Learning About Burma with Children

We recently took in a family of refugees from Burma into our second home.

I met them today for the first time. It was actually a pretty amazing experience.

I had to make a minor repair at the house and their case worker could not meet me at the house. I went over anyway, not even thinking that, duh, they don't speak English. Not only that I had my two little kids with me who are very energetic to say the least.

The youngest member of the family and C1 teaching her how to bounce on the couch (bad C1)

They have been in this country for a little less than a week so they only new about three words (caseworker,  thank you, and poster).  It was a new experience for me.

So the funny and amazing part of the story is the kids. Kids are incredible beings to begin with so I should not have been suprized when C1 who is almost four and C2 who is almost two took to the children ages 11,9,7,5, and one as if they were longtime playgroup playmates. They couldn't understand each other, but they understood that they liked to bounce around all over the house and build with legos.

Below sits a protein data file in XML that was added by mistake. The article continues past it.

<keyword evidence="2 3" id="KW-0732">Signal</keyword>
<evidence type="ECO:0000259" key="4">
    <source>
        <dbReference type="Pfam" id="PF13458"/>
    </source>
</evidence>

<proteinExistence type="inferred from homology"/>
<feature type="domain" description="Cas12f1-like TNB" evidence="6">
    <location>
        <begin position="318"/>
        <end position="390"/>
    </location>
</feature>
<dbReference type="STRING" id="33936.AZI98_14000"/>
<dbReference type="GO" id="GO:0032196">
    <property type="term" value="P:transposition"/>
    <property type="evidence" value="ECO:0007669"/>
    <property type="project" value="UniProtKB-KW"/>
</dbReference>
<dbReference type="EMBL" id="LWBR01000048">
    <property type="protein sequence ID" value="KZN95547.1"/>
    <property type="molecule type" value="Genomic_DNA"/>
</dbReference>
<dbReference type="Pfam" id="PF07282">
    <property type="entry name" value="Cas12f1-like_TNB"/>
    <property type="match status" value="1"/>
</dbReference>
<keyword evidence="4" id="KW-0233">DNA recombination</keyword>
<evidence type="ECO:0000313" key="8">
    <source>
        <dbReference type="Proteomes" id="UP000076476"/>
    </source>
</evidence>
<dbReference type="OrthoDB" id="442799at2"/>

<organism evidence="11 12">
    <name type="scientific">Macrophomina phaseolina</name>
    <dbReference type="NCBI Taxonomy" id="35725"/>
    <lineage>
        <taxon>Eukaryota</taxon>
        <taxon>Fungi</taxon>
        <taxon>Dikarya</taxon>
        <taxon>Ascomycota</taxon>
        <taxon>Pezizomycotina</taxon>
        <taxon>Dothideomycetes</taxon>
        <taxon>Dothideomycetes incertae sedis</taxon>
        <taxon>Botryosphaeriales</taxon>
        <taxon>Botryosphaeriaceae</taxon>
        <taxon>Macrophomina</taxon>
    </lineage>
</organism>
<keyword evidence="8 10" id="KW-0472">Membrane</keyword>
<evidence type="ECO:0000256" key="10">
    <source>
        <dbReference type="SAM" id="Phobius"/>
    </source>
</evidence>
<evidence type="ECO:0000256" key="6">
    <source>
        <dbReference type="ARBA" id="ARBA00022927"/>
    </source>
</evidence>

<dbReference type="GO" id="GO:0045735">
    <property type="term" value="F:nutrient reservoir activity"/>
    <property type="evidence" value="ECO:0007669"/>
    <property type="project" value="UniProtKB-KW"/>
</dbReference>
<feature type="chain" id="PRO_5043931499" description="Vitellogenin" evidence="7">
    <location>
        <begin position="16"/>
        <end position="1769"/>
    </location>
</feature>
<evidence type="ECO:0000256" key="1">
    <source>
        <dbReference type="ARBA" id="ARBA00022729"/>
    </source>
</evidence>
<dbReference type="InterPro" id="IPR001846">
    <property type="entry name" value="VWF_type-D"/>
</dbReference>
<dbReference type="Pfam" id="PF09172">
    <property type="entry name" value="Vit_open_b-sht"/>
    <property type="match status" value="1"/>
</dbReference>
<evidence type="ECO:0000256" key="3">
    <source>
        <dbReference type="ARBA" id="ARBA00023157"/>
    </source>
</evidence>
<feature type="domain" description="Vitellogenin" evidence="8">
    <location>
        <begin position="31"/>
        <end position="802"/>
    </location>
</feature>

It makes sense if you think about it. My son is not all that big on speaking and when he does I am the only one in the house who seems to understand him (mommies are way cool like that) so why wouldn't playing with five kids who don't speak the language seem weird to C1? 

Kids deal with other kids all the time who they don't understand, but the universal desire to play just trumps it all. It was a pretty interesting and amazing experience. Language barriers simply do not exist for three year olds.

I was lost on how to communicate with the new family and just kind of went into American Sign Language mode, which also didn't work. The kids, well they just played.

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